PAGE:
Jerry Jones watched what he called the best effort he's seen in 25 years as owner of the Dallas Cowboys in the first half, and that was before Tony Romo had the longest scramble of his career and DeMarco Murray finished off yet another 100-yard game.
Two of the most recognizable women in Republican politics, Sarah Palin and Mary Matalin, have been heavily involved in Louisiana’s current election cycle.
Even though the Louisiana Democratic Party has thrown its support behind former Gov. Edwin Edwards’ congressional bid, national Democrats are not expected to follow suit.
Volcano recovery suspended; Mossad recruiting online; high fees in Ferguson and more national and international news for Monday, September 29, 2014.
Monday's Blogs from the Bog!
“[Mike] is no longer the energetic ADA that his recent ad is trying to portray. I just think Mike needs to get the hell out.” — Kermit Harson, DA Mike Harson’s brother
The New Orleans Saints have listed Jonathan Goodwin as questionable for Sunday night's game in Dallas, raising the prospect that second-year pro Tim Lelito will start at center for the first time.
The endorsements keep coming for District 9 LPSB candidate Jeremy Hidalgo, who picked up his fifth vow of support Thursday, this time from the Chamber’s political action committee.
Republican U.S. Sen. David Vitter will be out knocking on doors this weekend with anti-abortion activists encouraging people to vote against his colleague, Democratic U.S. Sen. Mary Landrieu.
The ACLU of Louisiana has sued Abbeville's mayor and police chief over a policy barring police from any social media use showing the city in a bad light.
Prospective Republican presidential candidates are expected to promote "religious liberty" at home and abroad at a gathering of religious conservatives Friday, with anti-Obama speeches from the likes of Kentucky Sen. Rand Paul, Texas Sen. Ted Cruz, former Arkansas Gov. Mike Huckabee and Louisiana Gov. Bobby Jindal.
The American Zombie blog by New Orleans independent journalist Jason Berry has a photograph of U.S. District Court Judge Carl Barbier having dinner with Lafayette attorney Pat Juneau — yeah, that Pat Juneau, the BP claims administrator whose fate Barbier will soon decide.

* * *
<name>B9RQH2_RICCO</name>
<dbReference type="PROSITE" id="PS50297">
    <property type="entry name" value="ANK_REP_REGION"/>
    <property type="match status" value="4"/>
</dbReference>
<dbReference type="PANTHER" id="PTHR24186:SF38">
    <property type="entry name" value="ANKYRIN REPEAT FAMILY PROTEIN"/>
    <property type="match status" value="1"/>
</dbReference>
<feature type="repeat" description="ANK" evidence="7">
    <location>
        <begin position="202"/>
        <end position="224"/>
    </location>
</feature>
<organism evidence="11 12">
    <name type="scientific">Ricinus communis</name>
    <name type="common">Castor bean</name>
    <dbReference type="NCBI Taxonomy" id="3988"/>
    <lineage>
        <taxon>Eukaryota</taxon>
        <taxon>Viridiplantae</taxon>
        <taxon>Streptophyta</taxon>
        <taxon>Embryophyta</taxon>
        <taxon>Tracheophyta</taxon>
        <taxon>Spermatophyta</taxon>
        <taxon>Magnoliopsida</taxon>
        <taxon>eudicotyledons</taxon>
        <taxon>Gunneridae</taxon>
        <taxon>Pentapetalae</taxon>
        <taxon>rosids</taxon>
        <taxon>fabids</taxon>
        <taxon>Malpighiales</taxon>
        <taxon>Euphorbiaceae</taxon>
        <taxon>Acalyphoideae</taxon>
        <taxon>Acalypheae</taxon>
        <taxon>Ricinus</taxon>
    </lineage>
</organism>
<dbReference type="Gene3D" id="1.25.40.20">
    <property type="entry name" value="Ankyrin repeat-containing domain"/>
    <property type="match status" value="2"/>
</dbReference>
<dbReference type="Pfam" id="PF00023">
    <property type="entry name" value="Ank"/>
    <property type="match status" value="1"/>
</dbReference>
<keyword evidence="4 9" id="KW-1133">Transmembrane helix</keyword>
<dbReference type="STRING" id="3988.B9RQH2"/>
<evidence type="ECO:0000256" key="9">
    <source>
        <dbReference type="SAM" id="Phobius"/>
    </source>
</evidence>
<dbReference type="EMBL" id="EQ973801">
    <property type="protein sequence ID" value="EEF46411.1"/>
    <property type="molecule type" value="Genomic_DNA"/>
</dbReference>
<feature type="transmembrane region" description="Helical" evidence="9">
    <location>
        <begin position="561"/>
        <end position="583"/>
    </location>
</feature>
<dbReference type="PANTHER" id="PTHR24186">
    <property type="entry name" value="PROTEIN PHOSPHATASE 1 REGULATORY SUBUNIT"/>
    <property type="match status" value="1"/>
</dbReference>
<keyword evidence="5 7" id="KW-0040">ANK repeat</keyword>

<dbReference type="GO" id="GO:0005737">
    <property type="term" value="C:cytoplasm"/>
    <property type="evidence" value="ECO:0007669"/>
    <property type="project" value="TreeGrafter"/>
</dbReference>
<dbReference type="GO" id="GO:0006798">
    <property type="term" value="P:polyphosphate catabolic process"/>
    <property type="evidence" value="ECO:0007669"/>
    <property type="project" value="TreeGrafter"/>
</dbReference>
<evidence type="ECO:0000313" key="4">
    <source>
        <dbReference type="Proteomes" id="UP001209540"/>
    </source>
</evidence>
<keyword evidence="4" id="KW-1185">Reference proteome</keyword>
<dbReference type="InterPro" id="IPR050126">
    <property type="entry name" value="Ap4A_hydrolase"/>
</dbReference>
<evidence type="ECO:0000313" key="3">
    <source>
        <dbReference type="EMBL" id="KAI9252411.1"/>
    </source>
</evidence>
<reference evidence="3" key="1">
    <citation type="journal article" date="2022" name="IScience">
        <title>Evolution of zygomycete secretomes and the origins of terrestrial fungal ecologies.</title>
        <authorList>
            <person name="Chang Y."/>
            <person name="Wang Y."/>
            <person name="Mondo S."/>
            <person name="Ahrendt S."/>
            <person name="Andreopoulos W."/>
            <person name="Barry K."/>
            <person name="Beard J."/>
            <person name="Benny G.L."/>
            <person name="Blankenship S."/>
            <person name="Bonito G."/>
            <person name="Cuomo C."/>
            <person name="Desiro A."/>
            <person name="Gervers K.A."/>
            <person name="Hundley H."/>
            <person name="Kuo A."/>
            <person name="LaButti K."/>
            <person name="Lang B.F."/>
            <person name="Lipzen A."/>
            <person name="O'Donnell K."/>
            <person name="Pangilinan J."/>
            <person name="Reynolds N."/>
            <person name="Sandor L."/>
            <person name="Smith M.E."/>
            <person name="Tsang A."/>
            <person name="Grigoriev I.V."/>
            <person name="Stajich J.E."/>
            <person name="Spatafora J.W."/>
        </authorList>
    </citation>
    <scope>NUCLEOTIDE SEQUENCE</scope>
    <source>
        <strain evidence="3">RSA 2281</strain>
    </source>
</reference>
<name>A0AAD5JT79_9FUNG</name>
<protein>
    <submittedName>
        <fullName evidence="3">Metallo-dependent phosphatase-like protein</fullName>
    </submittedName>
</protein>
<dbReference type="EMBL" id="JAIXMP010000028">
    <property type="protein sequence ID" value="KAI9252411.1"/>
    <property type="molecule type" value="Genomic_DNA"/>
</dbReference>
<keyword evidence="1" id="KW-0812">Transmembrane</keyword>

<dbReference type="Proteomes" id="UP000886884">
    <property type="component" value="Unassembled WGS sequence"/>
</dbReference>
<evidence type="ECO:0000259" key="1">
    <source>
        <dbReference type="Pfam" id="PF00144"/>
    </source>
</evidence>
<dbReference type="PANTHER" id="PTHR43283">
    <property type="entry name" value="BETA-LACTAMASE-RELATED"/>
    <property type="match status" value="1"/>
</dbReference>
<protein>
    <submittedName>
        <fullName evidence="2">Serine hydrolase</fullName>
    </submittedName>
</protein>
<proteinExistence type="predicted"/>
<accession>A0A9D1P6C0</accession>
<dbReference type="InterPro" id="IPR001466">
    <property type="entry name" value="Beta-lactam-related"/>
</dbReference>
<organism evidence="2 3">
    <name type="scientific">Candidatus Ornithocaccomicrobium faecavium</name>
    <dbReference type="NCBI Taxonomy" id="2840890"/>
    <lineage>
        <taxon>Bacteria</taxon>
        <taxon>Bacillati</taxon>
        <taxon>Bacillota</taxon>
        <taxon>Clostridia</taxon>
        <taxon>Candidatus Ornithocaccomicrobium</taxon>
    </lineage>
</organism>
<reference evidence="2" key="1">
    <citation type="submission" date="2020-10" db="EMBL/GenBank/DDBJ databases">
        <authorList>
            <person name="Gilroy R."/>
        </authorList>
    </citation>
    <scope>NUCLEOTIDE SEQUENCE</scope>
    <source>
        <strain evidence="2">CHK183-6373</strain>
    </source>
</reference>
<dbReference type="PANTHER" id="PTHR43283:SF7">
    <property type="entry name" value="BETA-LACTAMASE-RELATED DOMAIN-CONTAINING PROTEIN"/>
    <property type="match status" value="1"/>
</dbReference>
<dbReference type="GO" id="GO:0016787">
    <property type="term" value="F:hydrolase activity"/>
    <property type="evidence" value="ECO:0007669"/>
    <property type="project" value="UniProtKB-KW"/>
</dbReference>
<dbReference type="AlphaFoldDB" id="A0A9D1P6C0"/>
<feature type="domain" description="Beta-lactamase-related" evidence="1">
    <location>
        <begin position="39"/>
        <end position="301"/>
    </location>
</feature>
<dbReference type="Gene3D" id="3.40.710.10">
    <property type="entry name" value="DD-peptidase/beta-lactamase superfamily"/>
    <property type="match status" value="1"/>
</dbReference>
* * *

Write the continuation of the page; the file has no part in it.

But retirees and employees who face the higher deductibles and out-of-pocket costs responded angrily, telling lawmakers that they shouldn't be held responsible for what they consider the Jindal administration's mismanagement of the Office of Group Benefits.
Indictment accuses ‘chef’ who claims to work for the needy of stealing from a disabled man in his care.
Gov. Bobby Jindal's top budget adviser says the state employee health insurance program will face a dire financial scenario without the heavily criticized changes planned by the administration.
Louisiana's last execution was in 2010, and plans for the next lethal injection have been put on hold amid an ongoing legal dispute about the drugs that would be used. More than 80 people are on death row, awaiting execution, in Louisiana.
If the Saints' defense hasn't corrected early season errors it could be in for a long Sunday night.
U.S. Sen. Mary Landrieu is traveling to the Citgo refinery near Lake Charles to highlight her successful stalling of a bill to impose sanctions against human-rights abusers in Venezuela's government.
Gov. Bobby Jindal will be spending his next few days in the key presidential campaign states of New Hampshire and Iowa.
The Chamber’s Empower PAC has endorsed its second candidate for this year’s LPSB elections, announcing it will support the reelection campaign of District 5 incumbent Kermit Bouillion.
And he just lost the frat-bro vote!
Republican congressional candidate Zach Dasher is getting an advertising assist from his famous "Duck Dynasty" family.
BATON ROUGE, La. (AP) — Gov. Bobby Jindal's administration skipped required legal steps in making changes to the health insurance plans that cover state employees, teachers and retirees, the state attorney general's office said Tuesday.